European VCs may be better prepared for a downturn than their US peers

GPs and LPs say there are a variety of reasons to be optimistic about the European venture market even as a growing number of economists foresee a recession for the world's largest economies.

Europe under magnifying glas

Europe’s venture market faces choppy waters in the year ahead, but its VCs and start-ups may get through the downturn with less pain than their US counterparts.

Both GPs and LPs in the European market point to a host of reasons for optimism even as a growing number of economists foresee a recession for the world’s largest economies.

First, start-up valuations did not get as out of hand in Europe as they did in the US.

Second, most of the investments made in Europe have until recently been in early-stage start-ups, whose capital needs are generally much lower than those of late-stage companies and therefore less vulnerable to a projected capital crunch in the event of an extended market downturn.

Third, higher-quality funds and portfolio companies have been socking away capital in preparation for periods of market volatility.

Finally, Europe has matured into a key part of the global venture market. More and more VCs in the US and elsewhere recognize they must stay engaged in Europe so as not to lose out on compelling talent and investments.

Lower valuations

One factor that prevented valuations in Europe from getting as inflated as they did in the US is a smaller and less enabling IPO market that provided far fewer opportunities for high-priced exits than in the US. That’s kept investments in European start-ups relatively less expensive than those in the US. The number of VC exits in the US spiked 67 percent from 1,123 in 2020 to 1,875 in 2021, with almost 90 percent of those in 2021 achieved through public listings, according to PitchBook’s Q4 2021 Venture Monitor report. That’s a far larger IPO market than in Europe and Israel, where 142 European and Israeli start-ups went public through December 6, PitchBook noted.

Oliver Kahl, MIG Capital
Oliver Kahl

Europe’s less mature capital markets and less available liquidity actually work to its advantage during economic downturns, said Oliver Kahl, a principal at Munich-based MIG Capital, which focuses on early-stage investments in deep-tech companies. “When the markets are in a downturn, the capital markets are the ones that react more strongly and immediately,” he said. “And that’s something that is not felt here in Europe so much.”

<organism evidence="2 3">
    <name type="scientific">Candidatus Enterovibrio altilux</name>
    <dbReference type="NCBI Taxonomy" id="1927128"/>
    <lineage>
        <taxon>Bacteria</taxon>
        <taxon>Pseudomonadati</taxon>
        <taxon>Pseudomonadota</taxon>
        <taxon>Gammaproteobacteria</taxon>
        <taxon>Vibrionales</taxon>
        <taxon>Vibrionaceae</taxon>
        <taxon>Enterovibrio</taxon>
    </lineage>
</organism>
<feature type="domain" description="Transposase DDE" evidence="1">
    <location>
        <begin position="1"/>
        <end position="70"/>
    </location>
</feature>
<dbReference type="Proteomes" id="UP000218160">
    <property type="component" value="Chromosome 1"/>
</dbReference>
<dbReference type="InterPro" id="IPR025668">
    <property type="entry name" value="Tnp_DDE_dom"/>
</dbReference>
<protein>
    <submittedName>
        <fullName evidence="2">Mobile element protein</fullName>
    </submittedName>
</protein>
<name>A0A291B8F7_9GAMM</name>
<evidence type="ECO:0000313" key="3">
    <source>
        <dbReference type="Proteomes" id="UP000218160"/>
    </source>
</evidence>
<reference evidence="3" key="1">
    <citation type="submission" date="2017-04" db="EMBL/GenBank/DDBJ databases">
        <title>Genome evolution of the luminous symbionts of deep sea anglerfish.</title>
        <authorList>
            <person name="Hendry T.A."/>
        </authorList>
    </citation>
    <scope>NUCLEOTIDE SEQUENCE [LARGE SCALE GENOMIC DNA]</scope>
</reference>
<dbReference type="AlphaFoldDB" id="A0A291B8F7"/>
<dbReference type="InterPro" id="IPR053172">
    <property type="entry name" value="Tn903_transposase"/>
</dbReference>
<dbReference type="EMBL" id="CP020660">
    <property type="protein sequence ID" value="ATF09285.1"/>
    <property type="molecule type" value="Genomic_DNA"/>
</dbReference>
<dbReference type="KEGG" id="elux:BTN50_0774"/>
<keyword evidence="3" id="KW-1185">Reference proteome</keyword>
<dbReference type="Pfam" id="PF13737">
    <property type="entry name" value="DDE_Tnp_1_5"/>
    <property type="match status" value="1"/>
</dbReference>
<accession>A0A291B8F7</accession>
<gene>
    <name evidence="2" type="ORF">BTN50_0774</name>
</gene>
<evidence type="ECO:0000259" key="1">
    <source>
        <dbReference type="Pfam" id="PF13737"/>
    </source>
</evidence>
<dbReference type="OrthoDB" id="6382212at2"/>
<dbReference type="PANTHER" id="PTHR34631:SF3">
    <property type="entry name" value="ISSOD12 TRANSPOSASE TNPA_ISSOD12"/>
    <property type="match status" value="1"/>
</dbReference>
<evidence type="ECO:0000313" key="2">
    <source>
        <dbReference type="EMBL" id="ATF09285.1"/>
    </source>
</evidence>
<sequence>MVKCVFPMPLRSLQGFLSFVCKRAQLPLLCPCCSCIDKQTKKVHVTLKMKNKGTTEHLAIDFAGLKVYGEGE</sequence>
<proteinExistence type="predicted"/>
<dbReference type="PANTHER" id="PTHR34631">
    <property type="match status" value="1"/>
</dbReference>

Jessica Archibald, managing director of Top Tier Capital Partners, a San Francisco-based fund of funds with an office in London that focuses on European VC investments, agrees European venture funds and start-ups won’t be as adversely impacted by the volatility in public markets.

Many of Europe’s VC funds are newer, having launched just five to 10 years ago, with portfolio companies that aren’t yet mature enough to be raising pre-IPO or even late-stage rounds. “It still feels like the good funds are getting raised very easily, regardless of location,” she said.

Jessica Archibald, Top Tier Capital Partners
Jessica Archibald

The entire fundraising process, from announcing a new fund to limited partners, going through due diligence, having one close and admitting only a few new investors, is still being completed relatively quickly, she said. “That’s a sign that there are plenty of investors out there willing to invest in the top part of the ecosystem, whether it’s [in] the US or Europe.”

In the first year of the pandemic, the median pre-money valuations for late-stage and early-stage companies in the US were already more than triple and four times, respectively, those of their European counterparts, and the valuation gap has widened over the past year and a half.

The median pre-money valuation for late-stage companies in Europe doubled from about €14 million in 2020 to €28.1 million in Q1 2022, while the median pre-money US valuation doubled from about $50 million to roughly $100 million over the same period, PitchBook reported. For early-stage companies, the median pre-money valuation in Europe nearly doubled from more than €6 million in 2020 to €12.2 million in Q1 2022, compared with a near-tripling in the median US pre-money valuation from $25 million to roughly $70 million, according to PitchBook.

Sustained investor appetite

LPs currently have attractive opportunities in Europe because there are fewer of them than in the US. Although some VC funds remain hard to access, LPs like the fact that if they’re willing to take a little more risk, they can scale with those that are still growing in fund size, and reap the benefits, which is harder in the US, said Archibald of Top Tier.